Sunday, May 4, 2008

Rutabaga resolve.

I'd like to take a minute and talk about Scandinavian influences on Pacific Northwest cuisine, and my ability to justify just about anything. The order is not important. What is important is that I exonerate myself for superfluous purchases in a dire economy, and maybe you learn a few nifty facts about the Worst Vegetable Ever, rutabaga.

I try to be thrifty and not wasteful. I say "no" quite a bit, knowing that consumption can quickly trap a person in a dark, spiritually deficient place. I've read "Your Money or Your Life" thrice; so I am well-schooled in the philosophy that material goods separate me from, not bring me closer to, a meaningful existence.

So what if you caught me chucking rutabagas (fact: rutabagas, known as "swedes" in the Midwest; also, I hate rutagabas) under the giant evergreen at dusk yesterday, into the tangle of blackberry bramble and ivy? (fact: the messy underside of our gorgeous backyard pine tree is a lazy girl's compost pile, also, my weekly vegetable and food delivery service, Organics to You, has sent me rutabagas every week since December, and I hate them, and I don't eat them, and so I'm wasteful.)

And then three hours later you saw me at Border's downtown, buying a cookbook on new Scandinavian cuisine with a hardly-worth-it coupon, the purchase justified with a promise to myself that that its contents would be churned into a worthy blog-post. Maybe you're a real bastard, and asked the follow-up question when you saw me: "How many cookbooks does a single girl need?" (fact: my new cookbook has many rutabaga-friendly recipes, and that is a cruel, fitting punishment for my unnecessary purchase (of cookbook, and rutabaga) and love of all things Scandinavian.)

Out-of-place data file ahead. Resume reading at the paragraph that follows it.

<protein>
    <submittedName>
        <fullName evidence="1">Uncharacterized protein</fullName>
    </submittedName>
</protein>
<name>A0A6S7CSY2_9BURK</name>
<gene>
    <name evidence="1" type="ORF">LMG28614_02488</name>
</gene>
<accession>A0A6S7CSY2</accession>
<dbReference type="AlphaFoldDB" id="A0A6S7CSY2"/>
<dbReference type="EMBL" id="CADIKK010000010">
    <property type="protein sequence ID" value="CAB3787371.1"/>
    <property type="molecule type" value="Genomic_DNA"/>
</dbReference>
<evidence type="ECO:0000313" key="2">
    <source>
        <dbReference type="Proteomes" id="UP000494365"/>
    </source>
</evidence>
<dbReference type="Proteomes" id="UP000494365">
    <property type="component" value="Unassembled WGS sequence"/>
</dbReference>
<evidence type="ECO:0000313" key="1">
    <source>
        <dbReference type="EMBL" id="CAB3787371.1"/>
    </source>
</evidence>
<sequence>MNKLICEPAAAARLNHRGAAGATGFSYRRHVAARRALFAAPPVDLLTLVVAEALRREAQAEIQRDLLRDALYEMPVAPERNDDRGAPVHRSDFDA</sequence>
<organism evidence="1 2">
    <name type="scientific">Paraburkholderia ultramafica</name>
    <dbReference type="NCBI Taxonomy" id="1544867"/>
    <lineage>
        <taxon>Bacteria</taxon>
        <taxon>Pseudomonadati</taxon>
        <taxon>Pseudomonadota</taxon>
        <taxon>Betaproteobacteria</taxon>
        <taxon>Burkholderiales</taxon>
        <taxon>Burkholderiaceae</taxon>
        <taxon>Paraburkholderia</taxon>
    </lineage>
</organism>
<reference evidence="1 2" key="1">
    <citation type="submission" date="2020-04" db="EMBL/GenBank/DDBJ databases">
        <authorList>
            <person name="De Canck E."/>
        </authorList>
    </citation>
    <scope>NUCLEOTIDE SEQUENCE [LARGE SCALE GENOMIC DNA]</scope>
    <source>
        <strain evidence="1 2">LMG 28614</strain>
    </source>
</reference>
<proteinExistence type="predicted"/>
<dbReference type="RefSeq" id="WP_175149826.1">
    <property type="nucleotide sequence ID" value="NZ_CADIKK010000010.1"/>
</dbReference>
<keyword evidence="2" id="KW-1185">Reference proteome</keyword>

When Greg Atkinson reviewed this cookbook for the Seattle Times last month, he observed that the ingredients (fresh fish, berries, 'begas) and inheritance (Swedish, Norwegian, Denmark, Finland) of Pacific Northwest cuisine owes a lot to our fair Scandinavian brothers and sisters. When I look at the pictures in this lovely cookbook, I feel like I'm peering into a beautiful, familial landscape. And that's gotta be worth twenty bucks at least, right? (fact: I will accumulate cookbooks until they overtake my home. Ditto for the 'bagas.)


Sarah said...

And just think - this moral quandry could have been solved with a simple phone call to Organics to You, or a nice gift basket of months' worth of 'bagas to your local homeless shelter or Freecyclers.

Before i come off sounding too high falutin, though, I should admit that I don't actually know what a rudebagah looks like.

janet said...

Cows looove rhutabagas! There must be some lucky cow in your area to toss it to!

Actually, they aren't bad raw with a little salt on them, like carrot sticks with a little metallic taste. They are passable mashed like potatoes, with lots of butter and salt and pepper, but hardly worth it if you have to eat more than a few tablespoons worth.